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This is a rare disorder characterized by a livedoid skin eruption and cerebrovascular defects.


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SYNONYMS Ehrmann-Sneddon syndrome
INCIDENCE Estimated at 4/1,000,000
Histocompatibility class I and II antigens in extensive kindred with Sneddon's syndrome and related hypercoagulation disorders.

S. de Neurología, Hospital Insular, Las Palmas, Spain.


Hum Immunol. 2007 Jan;68(1):26-9. Abstract quote

We have studied the relationship between the histocompatibility class I and II antigens and Sneddon's syndrome (SS) in a Spanish patient with SS and her relatives (13 available members of an extensive 3-generation pedigree with diverse autoimmune hypercoagulation abnormalities).

The patient and her father were diagnosed with a primary antiphospholipid antibody syndrome and were HLA-A30-B13-Bw6. In addition, a HLA-Bw6-DQ1 association was present in all the members of this kindred.

These data suggest that the combination of the histocompatibility class I and II antigens in this family may be a marker for predisposition to SS.



Livedo reticularis and cerebrovascular accidents (Sneddon's syndrome) as a clinical expression of antiphospholipid syndrome.

Gantcheva M, Tsankov N.

J Eur Acad Dermatol Venereol 1999 Mar;12(2):157-60 Abstract quote

We present two patients with livedo reticularis and cerebrovascular accidents (Sneddon's syndrome) and positive anticardiolipin antibodies. We suggest that these antibodies may be pathophysiologically related to the clinical manifestation observed in some patients with this syndrome. When Sneddon's syndrome is associated with positive anticardiolipin antibodies it could be regarded as antiphospholipid syndrome and fall into this category of nosological entity.

The mystery of Sneddon syndrome: relationship with antiphospholipid syndrome and systemic lupus erythematosus.

Frances C, Piette JC.

Service de Medecine Interne, Hopital de la Pitie, Paris cedex 13, France.

J Autoimmun 2000 Sep;15(2):139-43 Abstract quote

Since its description in 1965, Sneddon syndrome (SNS) is usually characterized by the association of an ischemic cerebrovascular disease and a widespread livedo reticularis. The presence of many other manifestations suggests that it is a systemic syndrome. The prevalence of anti-phospholipid antibodies (aPL) is highly variable, 41% in our experience. Comparison of patients with or without aPL showed that the fishnet of the livedo was clearly larger in aPL-negative patients who nevertheless, did not develop thrombocytopenia. Seizures and clinically audible mitral regurgitation were more frequently observed in aPL-positive patients.

These data lead to consider that SNS is not a unique entity. As patients with primary anti-phospholipid syndrome (APS) and SNS did not differ from those with livedo reticularis, ischemic cerebral events and APS within systemic lupus erythematosus (SLE), there is no reason today to exclude patients with SLE.

On one hand, SNS might cover a continuum spectrum joining diverse clinico-biological entities ranging from aPL-negative to SLE-related cases, with primary APS-SNS standing amidst. On the other hand, one might speculate that SNS should be regarded as a nearly similar clinical expression of two distinct disorders, i.e. a peculiar form of APS characterized by preferential arteriolar involvement or on the opposite a primary non-aPL related small artery disease mainly involving brain and skin vessels.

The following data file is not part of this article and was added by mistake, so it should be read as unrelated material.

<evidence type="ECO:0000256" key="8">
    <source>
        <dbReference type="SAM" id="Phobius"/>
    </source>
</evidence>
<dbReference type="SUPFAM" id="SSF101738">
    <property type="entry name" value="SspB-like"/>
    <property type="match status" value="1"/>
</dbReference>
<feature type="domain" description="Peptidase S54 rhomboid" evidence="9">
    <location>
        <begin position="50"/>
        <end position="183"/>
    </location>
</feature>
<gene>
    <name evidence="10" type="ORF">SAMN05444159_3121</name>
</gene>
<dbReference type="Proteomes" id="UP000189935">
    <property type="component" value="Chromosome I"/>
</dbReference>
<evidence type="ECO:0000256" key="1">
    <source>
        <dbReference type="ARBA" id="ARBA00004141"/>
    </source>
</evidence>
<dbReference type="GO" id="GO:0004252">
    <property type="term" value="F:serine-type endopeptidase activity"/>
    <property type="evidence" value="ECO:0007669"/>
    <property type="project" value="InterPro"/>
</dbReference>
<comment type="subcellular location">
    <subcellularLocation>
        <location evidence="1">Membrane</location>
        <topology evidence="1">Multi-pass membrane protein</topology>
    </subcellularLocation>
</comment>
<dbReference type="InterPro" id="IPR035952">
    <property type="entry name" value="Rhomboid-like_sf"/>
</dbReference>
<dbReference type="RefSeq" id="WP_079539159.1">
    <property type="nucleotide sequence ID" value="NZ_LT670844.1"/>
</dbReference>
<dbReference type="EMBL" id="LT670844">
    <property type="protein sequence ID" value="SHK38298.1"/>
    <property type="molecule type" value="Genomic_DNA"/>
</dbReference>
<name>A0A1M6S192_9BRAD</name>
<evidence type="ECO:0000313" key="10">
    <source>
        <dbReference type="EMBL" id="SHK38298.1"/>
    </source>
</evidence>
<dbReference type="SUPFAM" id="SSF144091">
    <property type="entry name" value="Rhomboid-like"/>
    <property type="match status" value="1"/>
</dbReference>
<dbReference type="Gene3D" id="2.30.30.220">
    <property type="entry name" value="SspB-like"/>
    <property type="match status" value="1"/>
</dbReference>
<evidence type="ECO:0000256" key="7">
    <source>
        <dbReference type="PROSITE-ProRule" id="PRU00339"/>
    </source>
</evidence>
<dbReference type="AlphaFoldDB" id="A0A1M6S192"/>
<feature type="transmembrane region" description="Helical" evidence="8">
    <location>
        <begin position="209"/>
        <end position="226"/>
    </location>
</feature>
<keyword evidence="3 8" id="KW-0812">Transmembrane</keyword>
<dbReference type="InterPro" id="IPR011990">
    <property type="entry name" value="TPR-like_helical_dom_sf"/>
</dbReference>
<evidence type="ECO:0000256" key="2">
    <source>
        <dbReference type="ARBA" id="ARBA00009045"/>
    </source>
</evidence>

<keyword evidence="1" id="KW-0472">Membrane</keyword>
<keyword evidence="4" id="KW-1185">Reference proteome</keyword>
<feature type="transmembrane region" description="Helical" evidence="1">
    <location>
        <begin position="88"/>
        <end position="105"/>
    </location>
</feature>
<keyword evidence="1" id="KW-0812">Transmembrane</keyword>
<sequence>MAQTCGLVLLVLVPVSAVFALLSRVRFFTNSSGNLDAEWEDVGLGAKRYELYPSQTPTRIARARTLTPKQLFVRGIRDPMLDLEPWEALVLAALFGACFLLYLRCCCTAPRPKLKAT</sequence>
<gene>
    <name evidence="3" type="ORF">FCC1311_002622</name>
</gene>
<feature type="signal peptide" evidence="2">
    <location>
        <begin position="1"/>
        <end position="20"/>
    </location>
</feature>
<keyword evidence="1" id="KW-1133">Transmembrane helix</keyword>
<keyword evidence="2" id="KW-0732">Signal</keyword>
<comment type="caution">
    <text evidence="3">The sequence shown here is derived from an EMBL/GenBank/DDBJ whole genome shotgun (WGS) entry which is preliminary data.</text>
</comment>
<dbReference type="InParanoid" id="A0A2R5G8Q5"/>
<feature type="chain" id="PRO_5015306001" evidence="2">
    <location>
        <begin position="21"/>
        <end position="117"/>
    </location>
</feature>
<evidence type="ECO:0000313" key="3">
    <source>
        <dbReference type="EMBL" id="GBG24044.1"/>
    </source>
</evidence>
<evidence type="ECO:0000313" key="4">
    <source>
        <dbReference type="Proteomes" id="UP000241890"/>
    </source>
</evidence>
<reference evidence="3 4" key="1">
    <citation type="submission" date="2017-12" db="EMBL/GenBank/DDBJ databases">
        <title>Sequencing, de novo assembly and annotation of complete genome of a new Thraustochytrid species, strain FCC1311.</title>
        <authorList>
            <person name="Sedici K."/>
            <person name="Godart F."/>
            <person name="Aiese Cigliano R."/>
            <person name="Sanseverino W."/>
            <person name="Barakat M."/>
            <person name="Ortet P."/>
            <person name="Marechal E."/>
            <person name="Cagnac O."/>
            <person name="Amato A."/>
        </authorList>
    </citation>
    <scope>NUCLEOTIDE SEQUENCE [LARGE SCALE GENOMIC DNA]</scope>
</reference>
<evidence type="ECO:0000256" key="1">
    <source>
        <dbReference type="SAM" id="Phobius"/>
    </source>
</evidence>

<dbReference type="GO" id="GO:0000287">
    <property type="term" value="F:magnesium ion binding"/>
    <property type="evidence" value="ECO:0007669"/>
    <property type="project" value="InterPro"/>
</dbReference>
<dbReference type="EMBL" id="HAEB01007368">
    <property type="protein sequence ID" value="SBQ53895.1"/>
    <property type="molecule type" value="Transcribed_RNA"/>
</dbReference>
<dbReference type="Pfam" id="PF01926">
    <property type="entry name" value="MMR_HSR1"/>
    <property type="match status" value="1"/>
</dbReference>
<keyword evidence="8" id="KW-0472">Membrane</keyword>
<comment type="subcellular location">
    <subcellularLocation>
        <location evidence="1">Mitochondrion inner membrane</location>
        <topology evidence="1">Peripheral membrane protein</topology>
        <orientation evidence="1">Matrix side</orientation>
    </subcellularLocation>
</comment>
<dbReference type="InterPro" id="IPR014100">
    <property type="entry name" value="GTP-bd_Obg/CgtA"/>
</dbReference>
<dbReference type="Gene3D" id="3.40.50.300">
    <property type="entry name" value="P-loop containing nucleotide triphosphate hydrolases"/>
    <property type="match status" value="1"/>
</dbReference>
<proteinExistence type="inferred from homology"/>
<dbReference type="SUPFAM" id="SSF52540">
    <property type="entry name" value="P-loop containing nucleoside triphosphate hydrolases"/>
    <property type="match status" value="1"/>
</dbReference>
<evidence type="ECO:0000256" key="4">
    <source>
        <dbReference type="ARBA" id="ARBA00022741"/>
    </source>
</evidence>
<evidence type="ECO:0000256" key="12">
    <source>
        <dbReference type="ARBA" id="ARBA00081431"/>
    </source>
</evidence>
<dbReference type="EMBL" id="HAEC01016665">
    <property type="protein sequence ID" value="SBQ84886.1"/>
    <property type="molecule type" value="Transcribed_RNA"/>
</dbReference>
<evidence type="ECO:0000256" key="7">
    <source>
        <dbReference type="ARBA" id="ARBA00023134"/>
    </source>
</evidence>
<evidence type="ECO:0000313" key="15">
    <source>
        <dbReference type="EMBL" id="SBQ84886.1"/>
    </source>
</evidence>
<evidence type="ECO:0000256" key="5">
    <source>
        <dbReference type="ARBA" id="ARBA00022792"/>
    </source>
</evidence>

Moyamoya syndrome associated with Sneddon's syndrome and antiphospholipid-protein antibodies.


J Stroke Cerebrovasc Dis. 1999 Mar-Apr;8(2):51-6. Abstract quote

Background: There are anecdotal reports of the rare combination of Sneddon's syndrome, lupus anticoagulant, and Moyamoya. To our knowledge, we now report the first case of anticardiolipin antibodies, Sneddon's syndrome, and Moyamoya.

Methods: Case-report and systematic literature review.

Results: A 37-year-old woman had 31/2 years of recurrent left-sided sensory-motor symptoms. More recently, she had experienced vertigo, diplopia, and imbalance. Medical history included headaches, labile hypertension, left arm venous thrombosis requiring anticoagulation, and cigarette smoking. On examination she had livedo reticularis, limited left eye abduction, and left hemiparesis. Magnetic resonance imaging (MRI) showed right frontal, left parieto-occipital and pontine high intensity lesions on T(2)-weighted images consistent with ischemia and abnormally increased flow-void in the basal ganglionic regions. Conventional cerebral angiography showed a Moyamoya pattern. Transesophageal echocardiography and electroencephalogram were normal. Serologic studies were remarkable for anticardiolipin antibodies immunoglobulin G isotype only. She responded favorably to carbamazepine as treatment of presumptive focal seizures, and long-term anticoagulation. Seven other cases reported in the literature were found and reviewed, with different combinations of Moyamoya, Sneddon's syndrome, and antiphospholipid-protein antibodies. The mean age was 37 (range 18-59, SD+/-16) years, male/female ratio 3/5; clinical features included cognitive changes (4 pts), ischemic stroke (6pts), seizures (1pt), and intracranial hemorrhage (2pts). Anticoagulation/steroids/anti-platelet agents were empirically associated with a favorable survival and functional outcome in 6 cases.

Conclusion: This case expands the spectrum of associations with Moyamoya, and in conjunction with a review of the literature, suggests that evaluation for antiphospholipid-protein antibodies is recommended in cases of Moyamoya syndrome.